Thursday, May 18, 2017

Digging Deeper: Characters

In my last post on my characters I touched lightly upon the seriousness of having depth and meaning in your book. So in this post I really want to drive that point home because depth has a very broad meaning. Whether it's talking about your characters, story plots, or (if you are writing fantasy) the world you created, you need to make it real! Planning is a huge aspect of this.
(I, personally, love to use Evernote to store all my everythings! From story plots and characters to the Lorien Language and clothing names, it's all there in one place.)
When you're writing, you're not just making a story (Although that's the main objective) you're taking the reader into a new world to go on a grand adventure! (so don't forget your handkerchiefs)
 Image result for bilbo i forgot my handkerchief
To start you have Characters:
    As soon as you start to write about a character, that person needs to become as real as your friends and family. Every little thing about them makes the character live and breath.
But it all has to be within the context of the story. You can't start talking about how much your character loves burritos in the middle of a complex dialogue that reveals the character's history. What you could do, is talk about how the burritos reminded him of his mother's cooking, therefor leading him into the deep waters of memory. Be complex. Don't distract.
You characters have a personality, a preference, and an objective that needs to influence every choice the they makes. This is where it gets tricky for the author. You have to literally step into your characters footwear (which changes depending on what time period, genre, and scenario you're writing in) to grasp who they are. You have to get into their head to hear what they are thinking. You are no longer sitting in your chair writing and thinking about what you might do - you have to be your characters and think of what they would do.

Because of reading...:
    That's why character arcs are so important. People who don't change never move any further than where they are right now, so your story doesn't progress and your characters remain as simply little puppets. When you write, don't just create a character - create a living person! Someone who can go through the same struggles we face in our day to day lives. If you're character struggles with loyalty, let them find somebody worth dying for. If you character struggles with doubt, let them find confidence!
   Here's a simple checklist to see how deep your character is.
  1. Is your character's thinking unique from your other characters? If it isn't, this is a good indicator that your character is blending in with the crowd, which is not a good thing. 
  2. Does your character have a preference? Everybody is on a side. Whether it's with the crowd, against the crowd, or on their own, your character needs to know what he/she believes in. Don't make a hamster running around in a wheel but never going anywhere.
  3. What is a random thing that your character does when he/she is nervous? When I read books that have deep characters, they all have that one little nervous quirk. It's just like real people. My brother waves his hands by his side when he's excited, whereas I tend to have a nervous leg twitch.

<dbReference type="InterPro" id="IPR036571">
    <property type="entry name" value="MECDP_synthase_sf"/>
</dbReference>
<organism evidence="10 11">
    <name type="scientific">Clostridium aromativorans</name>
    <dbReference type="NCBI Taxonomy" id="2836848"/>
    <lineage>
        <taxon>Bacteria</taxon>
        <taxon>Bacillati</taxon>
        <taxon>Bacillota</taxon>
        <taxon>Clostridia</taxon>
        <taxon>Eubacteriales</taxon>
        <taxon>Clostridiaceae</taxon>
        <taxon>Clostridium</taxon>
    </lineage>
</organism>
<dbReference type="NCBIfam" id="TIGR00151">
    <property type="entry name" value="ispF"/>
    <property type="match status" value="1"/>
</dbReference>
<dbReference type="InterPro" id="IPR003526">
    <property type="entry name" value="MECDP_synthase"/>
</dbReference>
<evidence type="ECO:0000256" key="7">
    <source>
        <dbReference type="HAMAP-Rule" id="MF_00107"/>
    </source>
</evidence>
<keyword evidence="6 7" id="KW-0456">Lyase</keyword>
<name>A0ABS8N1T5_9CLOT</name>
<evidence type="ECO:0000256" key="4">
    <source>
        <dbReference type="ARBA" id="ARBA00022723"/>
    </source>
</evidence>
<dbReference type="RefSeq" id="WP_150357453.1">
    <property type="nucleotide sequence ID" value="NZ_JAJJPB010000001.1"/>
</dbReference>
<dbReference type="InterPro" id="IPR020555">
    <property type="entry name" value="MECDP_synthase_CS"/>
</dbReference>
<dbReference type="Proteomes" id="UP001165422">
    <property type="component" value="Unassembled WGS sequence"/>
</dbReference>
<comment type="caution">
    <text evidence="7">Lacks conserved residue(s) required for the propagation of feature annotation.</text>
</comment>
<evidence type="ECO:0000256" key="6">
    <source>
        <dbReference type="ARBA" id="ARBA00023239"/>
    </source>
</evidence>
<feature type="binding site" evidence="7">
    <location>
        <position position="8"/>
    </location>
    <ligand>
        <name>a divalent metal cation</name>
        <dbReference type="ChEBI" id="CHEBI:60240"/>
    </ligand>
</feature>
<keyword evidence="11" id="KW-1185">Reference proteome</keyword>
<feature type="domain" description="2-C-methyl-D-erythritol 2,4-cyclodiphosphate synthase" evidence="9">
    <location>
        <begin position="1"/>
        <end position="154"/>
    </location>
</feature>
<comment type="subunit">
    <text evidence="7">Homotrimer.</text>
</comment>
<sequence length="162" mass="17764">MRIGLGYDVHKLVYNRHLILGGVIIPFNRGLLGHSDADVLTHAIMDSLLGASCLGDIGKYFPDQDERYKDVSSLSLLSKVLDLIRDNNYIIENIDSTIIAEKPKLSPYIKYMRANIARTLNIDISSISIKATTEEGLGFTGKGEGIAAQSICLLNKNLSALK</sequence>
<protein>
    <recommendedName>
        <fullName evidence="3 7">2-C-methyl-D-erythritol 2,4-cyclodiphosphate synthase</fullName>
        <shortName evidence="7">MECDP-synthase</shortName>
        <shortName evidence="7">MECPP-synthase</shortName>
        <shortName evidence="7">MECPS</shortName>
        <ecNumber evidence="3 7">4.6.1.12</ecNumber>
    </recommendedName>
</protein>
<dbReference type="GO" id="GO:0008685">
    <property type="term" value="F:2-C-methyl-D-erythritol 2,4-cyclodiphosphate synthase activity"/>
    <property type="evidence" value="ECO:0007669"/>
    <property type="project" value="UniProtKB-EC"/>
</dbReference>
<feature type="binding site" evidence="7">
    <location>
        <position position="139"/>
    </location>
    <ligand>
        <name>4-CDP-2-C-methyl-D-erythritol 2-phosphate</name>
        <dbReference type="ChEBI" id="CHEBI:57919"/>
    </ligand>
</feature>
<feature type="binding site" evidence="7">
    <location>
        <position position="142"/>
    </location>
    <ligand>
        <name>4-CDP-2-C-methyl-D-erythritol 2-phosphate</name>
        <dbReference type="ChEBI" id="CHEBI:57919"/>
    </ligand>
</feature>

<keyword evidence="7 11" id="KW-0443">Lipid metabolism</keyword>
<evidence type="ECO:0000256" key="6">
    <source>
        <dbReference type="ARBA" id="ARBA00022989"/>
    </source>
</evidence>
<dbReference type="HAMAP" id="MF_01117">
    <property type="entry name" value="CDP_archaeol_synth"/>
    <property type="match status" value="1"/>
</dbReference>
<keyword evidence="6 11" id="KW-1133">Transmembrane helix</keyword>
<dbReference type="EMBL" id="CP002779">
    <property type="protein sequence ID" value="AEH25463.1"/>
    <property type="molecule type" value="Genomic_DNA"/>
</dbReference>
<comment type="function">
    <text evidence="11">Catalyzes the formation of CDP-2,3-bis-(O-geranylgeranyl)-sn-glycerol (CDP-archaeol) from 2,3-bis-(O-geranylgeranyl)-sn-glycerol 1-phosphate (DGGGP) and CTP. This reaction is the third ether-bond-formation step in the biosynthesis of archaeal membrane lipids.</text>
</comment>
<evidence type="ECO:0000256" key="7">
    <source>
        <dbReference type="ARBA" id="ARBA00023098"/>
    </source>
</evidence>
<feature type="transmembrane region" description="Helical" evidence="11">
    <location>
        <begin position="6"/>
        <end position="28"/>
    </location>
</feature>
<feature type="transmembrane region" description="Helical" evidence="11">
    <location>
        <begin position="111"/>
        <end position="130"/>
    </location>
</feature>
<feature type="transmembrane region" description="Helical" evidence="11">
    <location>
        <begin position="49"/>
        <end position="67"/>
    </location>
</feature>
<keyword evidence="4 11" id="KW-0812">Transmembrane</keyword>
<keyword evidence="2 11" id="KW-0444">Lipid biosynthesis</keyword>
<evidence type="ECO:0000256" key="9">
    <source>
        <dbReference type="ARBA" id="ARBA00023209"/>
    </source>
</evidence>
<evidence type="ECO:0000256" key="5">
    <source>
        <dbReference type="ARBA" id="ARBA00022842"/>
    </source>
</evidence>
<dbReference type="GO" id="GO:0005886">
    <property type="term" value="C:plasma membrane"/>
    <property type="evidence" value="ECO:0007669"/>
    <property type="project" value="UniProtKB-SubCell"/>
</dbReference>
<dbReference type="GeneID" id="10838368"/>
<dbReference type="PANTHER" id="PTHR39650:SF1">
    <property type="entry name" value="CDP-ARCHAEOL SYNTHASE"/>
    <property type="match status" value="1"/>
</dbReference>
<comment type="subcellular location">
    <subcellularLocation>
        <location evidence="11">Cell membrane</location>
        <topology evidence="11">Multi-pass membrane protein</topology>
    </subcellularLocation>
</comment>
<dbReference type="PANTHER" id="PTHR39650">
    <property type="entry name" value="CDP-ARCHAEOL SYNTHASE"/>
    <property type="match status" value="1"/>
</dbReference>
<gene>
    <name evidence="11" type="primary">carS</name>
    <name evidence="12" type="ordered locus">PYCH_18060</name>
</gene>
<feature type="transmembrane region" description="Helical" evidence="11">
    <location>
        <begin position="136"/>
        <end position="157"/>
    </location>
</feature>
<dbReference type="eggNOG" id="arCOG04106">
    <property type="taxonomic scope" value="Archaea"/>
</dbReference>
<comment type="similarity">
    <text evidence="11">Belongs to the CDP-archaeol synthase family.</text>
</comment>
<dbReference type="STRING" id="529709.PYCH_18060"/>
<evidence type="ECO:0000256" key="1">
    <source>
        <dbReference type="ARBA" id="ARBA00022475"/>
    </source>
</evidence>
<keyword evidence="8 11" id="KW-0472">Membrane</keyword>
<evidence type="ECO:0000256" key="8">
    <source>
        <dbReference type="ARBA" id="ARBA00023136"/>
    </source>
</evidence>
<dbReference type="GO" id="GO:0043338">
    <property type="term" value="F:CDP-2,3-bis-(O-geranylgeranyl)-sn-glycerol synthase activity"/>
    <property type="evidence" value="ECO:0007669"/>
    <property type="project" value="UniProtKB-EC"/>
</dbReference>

4. Does your character struggle with something? Everybody has a personal struggle that needs to be overcome. Whether it's doubt, stubbornness, anger, or fear is dependent on how you want your story line to go. The character's struggle needs to be overcome throughout the story and it is this attribute that shapes everything. Choose wisely!
  5. Last but no least: Is your character thinking and talking? It's far to easy to just go along with the story and never give a thought to your character's mental world. Or the opposite and they spend all their time thinking and never talking. In a stressful situation where there is nobody to talk to, the character can still think. In an intense scene between two foes, they should never stay silent. When something confusing comes up he/she needs to reason it out. When there is a quiet moment between two friends, they need to share their feelings. Writing out your character's thoughts allows the reader to step inside the character's head and so "become" that character. Making your character talk allows the character to guide the reader through the story and not have it told to them like a history lesson.
If one or more of these things is missing from your book, I highly suggest you step back and take a fresh look at your story. You may have all the in's and out's of your story so settled in your mind that it seems deep and perfectly reasonable; but to a fresh set of eyes where those details are not apparent in black and white, the story can seem shallow and weak. The reader will get a hint that there is something deeper, but will always wonder what unless you write it into your character's personality. (And trust me, that drives a reader crazy!)

Come back next week and we'll get into the complexity of creating a world for your character! (this applies to fantasy writers and non-fantasy writers alike!)

What attributes make characters real to you? Please drop a comment down below and share!

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